Under the House Build Back Better Act, the average top tax rate on personal income would reach 52.3 percent, tying Sweden as the 9th highest rate in the Organisation for Economic Co-operation and Development (OECD).
The House Build Back Better Act would raise the top federal marginal tax rate on ordinary income from 37 percent to 39.6 percent. High-income taxpayers would face an additional 3 percent surcharge on income in excess of $5 million. Finally, the plan would redefine the tax base to which the 3.8 percent net investment income tax (NIIT) applies to include the “active” part of pass-through income, such that all income above $400,000 (single filer) or $500,000 (joint filer) would be subject to tax of 3.8 percent due to the combination of NIIT and Medicare taxes. Overall, the top marginal tax rate on personal income at the federal level would rise to 46.4 percent.
In addition to the top federal rate, individuals face taxes on personal income in most U.S. states. Considering the average top marginal state-local tax rate of 5.9 percent brings the top tax rate on personal income to 52.3 percent.
Individuals in six U.S. states and the District of Columbia would face top marginal tax rates higher than the average top rate in any OECD country. Taxpayers in New York and California would have the highest rates, at 61.2 percent and 59.7 percent respectively, while those in New Jersey, Hawaii, the District of Columbia, Oregon, and Minnesota would all have top tax rates in excess of the current OECD high of 55.9 percent found in Denmark and Japan. Even in states that forgo an income tax, such as Florida, taxpayers would have a top rate of 46.4 percent, which exceeds the top rates found in more than half of all OECD countries.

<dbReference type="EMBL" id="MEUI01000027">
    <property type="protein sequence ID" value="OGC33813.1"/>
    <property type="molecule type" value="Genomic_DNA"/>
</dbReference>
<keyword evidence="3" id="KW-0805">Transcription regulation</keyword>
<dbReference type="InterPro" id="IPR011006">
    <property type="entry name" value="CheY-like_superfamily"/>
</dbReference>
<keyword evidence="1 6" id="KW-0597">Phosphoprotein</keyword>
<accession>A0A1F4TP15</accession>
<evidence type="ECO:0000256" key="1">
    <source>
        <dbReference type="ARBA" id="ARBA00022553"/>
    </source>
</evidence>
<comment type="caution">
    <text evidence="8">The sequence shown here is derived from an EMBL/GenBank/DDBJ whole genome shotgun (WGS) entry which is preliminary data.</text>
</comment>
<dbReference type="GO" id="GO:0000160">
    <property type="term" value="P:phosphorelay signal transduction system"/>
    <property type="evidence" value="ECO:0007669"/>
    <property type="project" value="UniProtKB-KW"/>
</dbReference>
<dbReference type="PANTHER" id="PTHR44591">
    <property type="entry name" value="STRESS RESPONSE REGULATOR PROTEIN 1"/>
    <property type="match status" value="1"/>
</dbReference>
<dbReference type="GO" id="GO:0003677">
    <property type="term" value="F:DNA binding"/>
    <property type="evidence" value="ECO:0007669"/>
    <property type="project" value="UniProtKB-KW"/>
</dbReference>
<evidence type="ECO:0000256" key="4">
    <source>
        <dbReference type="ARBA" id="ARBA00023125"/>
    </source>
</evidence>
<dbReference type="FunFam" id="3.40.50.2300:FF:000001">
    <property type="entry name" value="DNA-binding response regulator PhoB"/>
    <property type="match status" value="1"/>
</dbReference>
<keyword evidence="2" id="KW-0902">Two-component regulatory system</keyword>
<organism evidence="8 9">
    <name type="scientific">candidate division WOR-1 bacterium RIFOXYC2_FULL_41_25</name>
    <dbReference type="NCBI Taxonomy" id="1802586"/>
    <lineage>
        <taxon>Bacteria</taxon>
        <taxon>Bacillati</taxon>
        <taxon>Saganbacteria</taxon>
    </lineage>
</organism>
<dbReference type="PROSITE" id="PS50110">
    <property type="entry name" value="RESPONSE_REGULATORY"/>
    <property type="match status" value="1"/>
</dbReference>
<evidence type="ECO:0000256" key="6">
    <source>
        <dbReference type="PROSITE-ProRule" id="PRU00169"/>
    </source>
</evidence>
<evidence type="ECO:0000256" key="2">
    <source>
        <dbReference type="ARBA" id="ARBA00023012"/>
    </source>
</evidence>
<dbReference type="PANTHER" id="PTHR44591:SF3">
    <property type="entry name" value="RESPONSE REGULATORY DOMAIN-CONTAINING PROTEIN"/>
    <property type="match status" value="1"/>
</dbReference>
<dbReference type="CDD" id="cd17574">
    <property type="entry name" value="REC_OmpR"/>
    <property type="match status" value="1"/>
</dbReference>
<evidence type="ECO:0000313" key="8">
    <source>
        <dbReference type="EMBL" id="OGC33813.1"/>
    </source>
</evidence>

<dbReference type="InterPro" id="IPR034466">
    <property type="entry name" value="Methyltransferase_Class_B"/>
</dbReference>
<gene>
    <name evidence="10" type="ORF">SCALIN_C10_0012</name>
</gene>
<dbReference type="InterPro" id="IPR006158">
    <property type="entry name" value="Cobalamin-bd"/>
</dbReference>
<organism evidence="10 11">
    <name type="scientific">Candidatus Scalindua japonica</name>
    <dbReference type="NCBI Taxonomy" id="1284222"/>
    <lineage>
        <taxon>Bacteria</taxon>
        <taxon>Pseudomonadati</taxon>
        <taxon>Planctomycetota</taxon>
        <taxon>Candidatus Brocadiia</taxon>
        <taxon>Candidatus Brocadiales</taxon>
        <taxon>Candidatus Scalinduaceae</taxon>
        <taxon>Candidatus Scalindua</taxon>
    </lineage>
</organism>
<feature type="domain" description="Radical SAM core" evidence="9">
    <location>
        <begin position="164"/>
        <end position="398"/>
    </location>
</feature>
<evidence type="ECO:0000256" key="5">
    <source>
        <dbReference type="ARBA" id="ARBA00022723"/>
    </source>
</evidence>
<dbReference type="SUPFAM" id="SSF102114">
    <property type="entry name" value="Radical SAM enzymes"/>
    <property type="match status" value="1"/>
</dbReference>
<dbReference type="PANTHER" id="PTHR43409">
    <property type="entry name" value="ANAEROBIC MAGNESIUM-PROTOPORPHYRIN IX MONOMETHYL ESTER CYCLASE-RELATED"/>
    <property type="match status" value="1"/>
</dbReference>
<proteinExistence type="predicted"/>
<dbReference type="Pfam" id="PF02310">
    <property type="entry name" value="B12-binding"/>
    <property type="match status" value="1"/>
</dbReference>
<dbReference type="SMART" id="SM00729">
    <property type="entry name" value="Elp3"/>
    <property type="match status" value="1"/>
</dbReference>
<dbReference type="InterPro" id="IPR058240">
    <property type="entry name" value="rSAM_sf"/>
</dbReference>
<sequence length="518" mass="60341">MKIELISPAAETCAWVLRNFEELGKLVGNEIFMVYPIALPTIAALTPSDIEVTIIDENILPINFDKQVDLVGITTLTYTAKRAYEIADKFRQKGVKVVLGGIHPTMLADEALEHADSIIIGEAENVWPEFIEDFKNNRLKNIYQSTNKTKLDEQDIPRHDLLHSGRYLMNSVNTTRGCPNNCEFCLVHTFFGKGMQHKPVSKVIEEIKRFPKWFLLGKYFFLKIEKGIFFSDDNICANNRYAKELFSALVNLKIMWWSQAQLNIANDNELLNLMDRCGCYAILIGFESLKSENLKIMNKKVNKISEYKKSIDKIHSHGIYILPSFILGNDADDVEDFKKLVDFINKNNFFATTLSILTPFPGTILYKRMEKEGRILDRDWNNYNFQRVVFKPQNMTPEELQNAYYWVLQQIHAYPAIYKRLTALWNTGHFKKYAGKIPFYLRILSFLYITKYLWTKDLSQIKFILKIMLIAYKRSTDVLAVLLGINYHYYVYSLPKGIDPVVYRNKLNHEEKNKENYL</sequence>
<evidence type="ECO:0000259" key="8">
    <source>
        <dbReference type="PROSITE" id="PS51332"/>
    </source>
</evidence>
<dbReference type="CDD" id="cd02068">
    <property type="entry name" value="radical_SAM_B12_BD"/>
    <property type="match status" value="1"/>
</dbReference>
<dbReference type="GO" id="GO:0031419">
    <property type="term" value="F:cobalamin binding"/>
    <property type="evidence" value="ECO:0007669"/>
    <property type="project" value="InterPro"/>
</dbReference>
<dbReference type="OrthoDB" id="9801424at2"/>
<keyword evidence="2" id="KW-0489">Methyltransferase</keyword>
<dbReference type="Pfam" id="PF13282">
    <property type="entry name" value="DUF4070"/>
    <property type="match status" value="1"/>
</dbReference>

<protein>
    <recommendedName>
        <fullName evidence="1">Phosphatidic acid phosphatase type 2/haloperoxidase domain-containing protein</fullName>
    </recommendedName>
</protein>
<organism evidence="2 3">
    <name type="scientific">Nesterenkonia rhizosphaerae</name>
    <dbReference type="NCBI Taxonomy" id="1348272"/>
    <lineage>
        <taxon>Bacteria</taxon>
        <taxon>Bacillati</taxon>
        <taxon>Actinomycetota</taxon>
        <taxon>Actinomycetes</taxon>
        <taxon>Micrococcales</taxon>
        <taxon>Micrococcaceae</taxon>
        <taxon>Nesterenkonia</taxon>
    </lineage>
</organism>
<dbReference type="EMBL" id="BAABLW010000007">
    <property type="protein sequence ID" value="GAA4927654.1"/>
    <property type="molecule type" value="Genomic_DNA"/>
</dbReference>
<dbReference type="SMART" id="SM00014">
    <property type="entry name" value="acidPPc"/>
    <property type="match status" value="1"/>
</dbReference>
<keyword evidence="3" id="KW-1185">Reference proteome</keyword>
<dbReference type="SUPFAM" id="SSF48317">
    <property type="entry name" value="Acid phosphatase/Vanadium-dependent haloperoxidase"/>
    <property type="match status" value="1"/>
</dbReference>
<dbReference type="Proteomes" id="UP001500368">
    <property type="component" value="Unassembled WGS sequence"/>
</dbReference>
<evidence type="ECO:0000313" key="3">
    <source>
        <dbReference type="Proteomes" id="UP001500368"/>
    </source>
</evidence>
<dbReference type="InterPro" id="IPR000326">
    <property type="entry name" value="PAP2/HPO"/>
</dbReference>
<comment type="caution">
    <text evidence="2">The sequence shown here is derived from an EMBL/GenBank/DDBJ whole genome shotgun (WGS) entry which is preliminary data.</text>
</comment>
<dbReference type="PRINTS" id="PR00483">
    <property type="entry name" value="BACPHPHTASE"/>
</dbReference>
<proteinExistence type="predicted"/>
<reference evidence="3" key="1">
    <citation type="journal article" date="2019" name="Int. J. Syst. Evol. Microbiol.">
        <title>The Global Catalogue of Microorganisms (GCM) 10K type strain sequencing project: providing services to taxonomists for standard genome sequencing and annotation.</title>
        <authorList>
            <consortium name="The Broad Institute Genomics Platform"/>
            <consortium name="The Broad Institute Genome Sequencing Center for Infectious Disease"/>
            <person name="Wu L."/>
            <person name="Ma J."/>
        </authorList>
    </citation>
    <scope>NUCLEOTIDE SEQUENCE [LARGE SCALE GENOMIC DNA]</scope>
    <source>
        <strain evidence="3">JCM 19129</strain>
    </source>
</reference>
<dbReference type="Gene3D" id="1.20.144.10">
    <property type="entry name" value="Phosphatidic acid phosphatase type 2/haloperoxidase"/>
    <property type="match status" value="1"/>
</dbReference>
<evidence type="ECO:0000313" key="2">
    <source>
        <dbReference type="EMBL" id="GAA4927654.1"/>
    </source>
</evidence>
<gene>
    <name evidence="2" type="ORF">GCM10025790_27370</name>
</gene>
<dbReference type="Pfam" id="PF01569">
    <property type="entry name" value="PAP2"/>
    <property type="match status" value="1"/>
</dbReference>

But in contrast to other OECD countries, the U.S.’s top marginal individual income tax rate kicks in at a much higher income threshold, currently at around 9.2. times the average national income, and this is set to go higher under the proposal. In Denmark, the top rate of 55.9 percent kicks in at just 1.3 times the average income. If the U.S. adopted that approach, all income above $70,000 would be taxed at 55.9 percent, but instead it faces a 12 percent or 22 percent rate, depending on filing status. This reflects the fact that the U.S. under current law generally has a much more progressive income tax system than other OECD countries, and it would become more progressive under the House bill.
As policymakers explore options to raise revenue, they should keep in mind how the U.S. compares to other countries and what the economic effects might be. Raising the top marginal tax rate on ordinary income to one of the highest in the OECD will damage U.S. competitiveness. It will also reduce incentives to work, save, and invest, with broad implications for the U.S. economy. We estimate in the long run it would reduce the size of the economy by about 0.2 percent and eliminate more than 100,000 jobs.
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